Members of America’s upper classes are more likely to engage in unethical behavior than those of its lower classes, according to a fascinating new study.
The study was specifically set up, say its authors, to answer the question, “Is society’s nobility in fact its most noble actors?”
And the answer was a resounding, “No.”
“Relative to lower-class individuals, individuals from upper-class backgrounds behaved more unethically in both naturalistic and laboratory settings,” the study concluded.
The motivation for these unethical behaviors, the study also found, was often simple greed.
The privileged class apparently believes Gordon Gekko’s declaration in the movie “Wall Street” that “greed … is good.”
A series of experiments
Led by a team of social psychologists at the University of California, Berkeley, and published Monday in the Proceedings of the National Academy of Sciences (PNAS), the study is actually a series of seven experiments.
The first two were conducted in real-world settings. In the first experiment, teams of volunteer “coders” (who were not told about the purpose of the study) observed whether upper- or lower-class drivers (as determined by the make, age and appearance of their cars) were more likely to not wait their turn and thus cut off other drivers at a busy four-way-stop intersection in the San Francisco Bay area.
In the second experiment, similar observations were made about which social class of drivers was more likely to cut off pedestrians at a crosswalk.
Even when controlling for such things as time of day, the amount of traffic, and the perceived gender and age of the driver, the upper-class drivers were significantly more likely to defy California Vehicle Code and cut off other drivers and pedestrians. They were four times more likely to cut off other vehicles and three times more likely to cut off the pedestrians.
More accepting of greed
The other experiments were conducted in a laboratory. Some were done with UC Berkeley undergraduate volunteers, while others involved U.S. adults who were recruited through Craigslist or Amazon’s MTurk website and who participated online. In all, more than 1,000 individuals took part in the experiments. A variety of ethnic and racial groups were represented, although most participants identified themselves as white (European American).
These experiments consistently found that people who considered themselves upper class (as determined by a standardized questionnaire) were more likely than lower-class participants to make unethical choices, such as taking items intended for others (candy earmarked for children!), lying in a job negotiation, and cheating to increase their chances of winning a prize.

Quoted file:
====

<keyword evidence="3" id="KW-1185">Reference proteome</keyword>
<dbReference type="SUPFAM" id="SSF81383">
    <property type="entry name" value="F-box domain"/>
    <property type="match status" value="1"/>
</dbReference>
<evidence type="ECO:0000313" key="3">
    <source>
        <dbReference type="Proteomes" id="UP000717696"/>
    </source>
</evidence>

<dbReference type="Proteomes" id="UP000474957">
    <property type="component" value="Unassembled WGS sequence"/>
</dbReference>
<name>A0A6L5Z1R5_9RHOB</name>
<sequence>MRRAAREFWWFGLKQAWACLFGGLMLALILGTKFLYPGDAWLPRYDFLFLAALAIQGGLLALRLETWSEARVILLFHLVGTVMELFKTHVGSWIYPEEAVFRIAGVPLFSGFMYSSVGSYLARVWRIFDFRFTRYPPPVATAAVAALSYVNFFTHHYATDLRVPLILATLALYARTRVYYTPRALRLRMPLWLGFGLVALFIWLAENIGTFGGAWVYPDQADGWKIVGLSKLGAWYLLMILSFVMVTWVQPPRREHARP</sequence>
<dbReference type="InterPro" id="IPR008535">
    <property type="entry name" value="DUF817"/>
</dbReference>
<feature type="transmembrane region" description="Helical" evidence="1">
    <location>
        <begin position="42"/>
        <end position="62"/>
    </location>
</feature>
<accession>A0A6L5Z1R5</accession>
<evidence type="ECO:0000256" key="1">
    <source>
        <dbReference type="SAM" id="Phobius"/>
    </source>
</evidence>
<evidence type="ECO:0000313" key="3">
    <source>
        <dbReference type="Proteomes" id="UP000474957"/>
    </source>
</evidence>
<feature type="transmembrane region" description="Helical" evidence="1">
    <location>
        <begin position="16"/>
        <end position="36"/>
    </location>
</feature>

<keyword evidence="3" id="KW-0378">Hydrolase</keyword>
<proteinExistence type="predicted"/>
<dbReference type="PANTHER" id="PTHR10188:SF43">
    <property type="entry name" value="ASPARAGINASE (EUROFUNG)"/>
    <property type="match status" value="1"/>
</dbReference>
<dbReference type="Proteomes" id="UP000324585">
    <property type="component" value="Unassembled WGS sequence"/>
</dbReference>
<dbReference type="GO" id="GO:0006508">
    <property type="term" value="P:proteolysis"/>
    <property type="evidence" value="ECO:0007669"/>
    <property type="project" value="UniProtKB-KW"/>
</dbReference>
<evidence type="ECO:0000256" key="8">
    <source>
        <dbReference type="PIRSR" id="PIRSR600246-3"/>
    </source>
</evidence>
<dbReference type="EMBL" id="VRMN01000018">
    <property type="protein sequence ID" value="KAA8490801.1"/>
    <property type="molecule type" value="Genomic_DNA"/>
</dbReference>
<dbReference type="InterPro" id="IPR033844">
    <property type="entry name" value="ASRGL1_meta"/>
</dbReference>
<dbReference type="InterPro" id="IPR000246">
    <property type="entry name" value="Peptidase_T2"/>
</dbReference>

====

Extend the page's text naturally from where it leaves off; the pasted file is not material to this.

In one experiment, for example, participants played an online dice game in which they were told that the highest score from five dice rolls would receive a cash prize. They were also instructed to report their own scores. What they didn’t know was that the game was rigged, and no player could score more than 12 points. Upper-class participants were more likely to report that they had scored more than 12 points — in other words, they were more likely to cheat.
In another experiment, participants were given some tasks to complete and then briefly placed alone in a room with a jar of about 40 individually wrapped candies, which they were told were intended for a group of children who were involved in studies in another laboratory. The participants were invited to take a candy or two, if they wished. The implication, however, was that this would leave less candy for the children. Upper-class participants took twice as much candy as did those from the lower-class.
In a final experiment, half the participants were asked to think about the benefits of greed while the other half were asked to think about three activities they did during an average day. All participants were then asked questions designed to measure their willingness to engage in unethical behaviors in the workplace, such as stealing cash, receiving bribes, and overcharging customers. The experiment revealed that participants in all social classes were more willing to engage in unethical behavior after they had been primed to believe that “greed is good.”
This finding suggests, say the study’s authors, “that upper- and lower-class individuals do not necessarily differ in terms of their capacity for unethical behavior but rather in terms of their default tendences toward it.”
Exceptions to the rule
I was amused by how the study’s authors felt a need to point out that not all upper-class individuals are unethical. “There are notable cases of ethical action among upper-class individuals that greatly benefited the greater good,” the researchers note. “Examples include whistle-blowing by Cynthia Cooper and Sherron Watkins, former Vice Presidents at Worldcom and Enron, respectively, and the significant philanthropy displayed by such individuals as Bill Gates and Warren Buffet.”
But these findings do back up earlier studies by other researchers that have found that individuals from upper-class backgrounds tend to be less generous and altruistic than those with fewer economic and social advantages.
“Relative to lower-class individuals, upper-class individuals have been shown to be less cognizant of others and worse at identifying the emotions that others feel,” the study’s authors point out. “Furthermore, upper-class individuals are more disengaged during social interactions — for example, checking their cell phones or doodling on a questionnaire — compared with their lower-class peers.”
“Upper-class households also tend to donate a smaller proportion of their incomes to charity than do lower-class households,” they add. “These findings suggest that upper-class individuals are particularly likely to value their own welfare over the welfare of others and, thus, may hold more positive attitudes toward greed.”